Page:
By Tommy Hough
We have an opportunity to remake, revitalize and ReWild Mission Bay into a world-class recreation destination, with cleaner water, greater access to the shoreline, more habitat for native plants and animals, and climate resiliency for the next 80 years so the bay and the park are in the strongest position possible to withstand the rising sea levels we know are coming.
These are already critical concerns our city must face, but at Mission Bay Park, we can also make the northeast corner of Mission Bay an ecological, recreational and educational showpiece, with a major collegiate facility potentially anchoring an interpretive or wetland study facility. I would love to see, at Mission Bay, something similar to what San Diego County has at San Elijo Lagoon, or similar to the Chula Vista Nature Center, or the U.S. Fish and Wildlife and California State Parks facilities at the Tijuana Slough.
These opportunities don't come along very often, but there is also an urgency attached to this.
When I mention I support the ReWild Mission Bay proposal, people often joke and say, "Well, climate change is going to ReWild Mission Bay anyway." And they're right.
So let's get it right. Let's make sure our shorelines are less hardened, and let's make sure we have the volume of wetlands we need in the northeast corner of Mission Bay to filter the water which will continue to flow into the bay from Rose Creek, and let's ensure that we have the wetland for habitat for endangered plants, birds and animals that rely on that tenuous space between the sea and land to survive.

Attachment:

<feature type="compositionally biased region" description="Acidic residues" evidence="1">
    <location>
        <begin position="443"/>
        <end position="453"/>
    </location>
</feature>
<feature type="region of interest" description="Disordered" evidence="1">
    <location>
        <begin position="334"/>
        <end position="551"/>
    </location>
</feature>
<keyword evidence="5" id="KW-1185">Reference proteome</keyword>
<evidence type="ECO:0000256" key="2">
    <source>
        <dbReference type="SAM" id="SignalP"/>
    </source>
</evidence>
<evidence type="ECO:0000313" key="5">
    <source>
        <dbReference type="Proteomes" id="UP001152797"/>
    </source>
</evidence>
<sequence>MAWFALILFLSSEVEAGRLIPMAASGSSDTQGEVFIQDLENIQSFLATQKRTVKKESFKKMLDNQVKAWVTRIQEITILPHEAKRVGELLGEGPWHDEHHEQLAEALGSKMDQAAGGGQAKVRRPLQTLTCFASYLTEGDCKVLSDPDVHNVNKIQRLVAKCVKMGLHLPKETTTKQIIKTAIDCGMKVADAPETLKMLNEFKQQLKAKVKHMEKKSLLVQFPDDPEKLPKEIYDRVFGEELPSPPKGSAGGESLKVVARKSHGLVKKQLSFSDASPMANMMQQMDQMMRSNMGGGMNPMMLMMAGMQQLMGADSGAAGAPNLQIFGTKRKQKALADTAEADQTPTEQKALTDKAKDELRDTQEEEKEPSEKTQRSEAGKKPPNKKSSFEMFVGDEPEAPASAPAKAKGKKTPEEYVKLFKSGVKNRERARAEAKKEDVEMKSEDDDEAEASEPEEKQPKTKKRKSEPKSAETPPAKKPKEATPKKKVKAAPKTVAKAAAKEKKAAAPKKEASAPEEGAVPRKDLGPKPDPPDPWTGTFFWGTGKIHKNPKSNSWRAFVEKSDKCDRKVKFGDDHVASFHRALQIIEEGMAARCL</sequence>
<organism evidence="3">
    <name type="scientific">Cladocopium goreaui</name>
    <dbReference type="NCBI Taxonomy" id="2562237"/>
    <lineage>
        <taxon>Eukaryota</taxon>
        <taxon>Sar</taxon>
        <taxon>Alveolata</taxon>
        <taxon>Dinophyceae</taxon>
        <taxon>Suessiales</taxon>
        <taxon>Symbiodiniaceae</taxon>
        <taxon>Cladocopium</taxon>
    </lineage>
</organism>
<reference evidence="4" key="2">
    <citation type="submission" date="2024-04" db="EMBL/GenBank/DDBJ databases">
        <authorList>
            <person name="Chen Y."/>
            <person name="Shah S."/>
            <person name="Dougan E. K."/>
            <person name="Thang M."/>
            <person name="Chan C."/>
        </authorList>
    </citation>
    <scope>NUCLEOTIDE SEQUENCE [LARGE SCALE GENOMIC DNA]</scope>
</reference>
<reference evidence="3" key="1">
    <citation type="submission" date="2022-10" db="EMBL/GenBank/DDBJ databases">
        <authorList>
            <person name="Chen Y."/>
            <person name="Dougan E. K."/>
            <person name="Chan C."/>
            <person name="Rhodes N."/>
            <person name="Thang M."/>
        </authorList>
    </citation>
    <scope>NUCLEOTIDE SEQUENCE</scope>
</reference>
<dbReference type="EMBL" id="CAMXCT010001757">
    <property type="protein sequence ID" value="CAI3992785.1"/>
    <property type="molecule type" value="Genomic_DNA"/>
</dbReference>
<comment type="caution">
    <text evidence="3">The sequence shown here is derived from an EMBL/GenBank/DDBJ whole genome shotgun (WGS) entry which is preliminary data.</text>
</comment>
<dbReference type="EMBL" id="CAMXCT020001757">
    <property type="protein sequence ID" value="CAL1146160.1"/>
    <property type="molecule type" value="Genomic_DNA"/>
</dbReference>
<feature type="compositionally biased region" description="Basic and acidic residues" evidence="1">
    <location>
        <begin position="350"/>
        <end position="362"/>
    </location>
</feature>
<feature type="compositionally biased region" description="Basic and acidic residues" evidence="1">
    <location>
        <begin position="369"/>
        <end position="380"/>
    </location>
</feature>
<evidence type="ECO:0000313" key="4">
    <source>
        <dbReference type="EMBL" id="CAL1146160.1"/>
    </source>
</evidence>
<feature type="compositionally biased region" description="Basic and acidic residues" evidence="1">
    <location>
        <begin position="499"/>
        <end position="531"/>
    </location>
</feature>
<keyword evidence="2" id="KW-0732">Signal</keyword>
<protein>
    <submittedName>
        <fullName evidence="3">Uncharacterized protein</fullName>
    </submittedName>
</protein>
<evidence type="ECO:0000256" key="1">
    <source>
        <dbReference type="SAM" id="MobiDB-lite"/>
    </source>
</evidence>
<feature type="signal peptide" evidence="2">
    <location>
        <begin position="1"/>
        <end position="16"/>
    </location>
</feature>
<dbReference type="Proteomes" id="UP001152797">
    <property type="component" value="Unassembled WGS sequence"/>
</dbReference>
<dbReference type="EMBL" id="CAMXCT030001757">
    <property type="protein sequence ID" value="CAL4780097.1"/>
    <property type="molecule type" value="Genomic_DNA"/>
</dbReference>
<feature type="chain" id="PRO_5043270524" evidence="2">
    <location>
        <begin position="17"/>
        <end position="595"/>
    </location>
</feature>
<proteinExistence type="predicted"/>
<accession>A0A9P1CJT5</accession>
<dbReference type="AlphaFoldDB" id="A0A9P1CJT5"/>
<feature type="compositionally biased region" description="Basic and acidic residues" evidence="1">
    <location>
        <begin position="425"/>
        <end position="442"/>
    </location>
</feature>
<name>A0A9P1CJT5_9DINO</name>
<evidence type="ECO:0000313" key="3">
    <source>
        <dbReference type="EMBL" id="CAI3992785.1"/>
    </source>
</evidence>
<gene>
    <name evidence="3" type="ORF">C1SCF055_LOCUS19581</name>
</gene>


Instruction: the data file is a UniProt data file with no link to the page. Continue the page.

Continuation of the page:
Let's ensure that habitat is enhanced for those natural neighbors of ours who are reliant upon our good decisions, before the water meets asphalt and concrete, and it slips beneath the waterline forever.
And let's take advantage of this opportunity to clean the water in Mission Bay, especially in the northeast corner where it is the warmest, the most brackish, and has the least amount of tidal circulation.
With greater wetlands the water will be cleaner throughout Mission Bay. This is the kind of green infrastructure that works for us. If we can do that, expand recreation, protect our environment, and reconnect San Diegans to a special place that they may only know from driving by it at freeway speed, we will have enhanced our park into a civic showpiece on par with Balboa Park.
That, to my mind, is a great opportunity for San Diego, and a tremendous legacy.
By Tommy Hough
Great news as SB 307 has passed the California State Senate, 21-11, and is now on its way to the state Assembly.
Thanks to everyone who made calls, helped organize and got the word out, especially Cody Petterson, who organized this San Diego County Democrats for Environmental Action Stop Cadiz demonstration at the state building that the video above is culled from.
Invaluable thanks as well to my friends and conservation colleagues David Lamfrom and Chris Clarke of the National Parks Conservation Association. Let's pass this in the Assembly and hold Cadiz and the Interior Department accountable to science.
For more about the ongoing camping to stop the Cadiz Project and the threat to the integrity and sanctity of Mojave Trails National Monument, have a look at my earlier blogpost titled An Opportunity to Stop the Cadiz Project in Its Tracks.
A former San Diego broadcast personality, Tommy Hough is a media and communications professional, wilderness and parks advocate, California Democratic Party delegate, and the co-founder and former president of San Diego County Democrats for Environmental Action. He ran as the endorsed Democratic candidate for San Diego City Council in District 6 in 2018.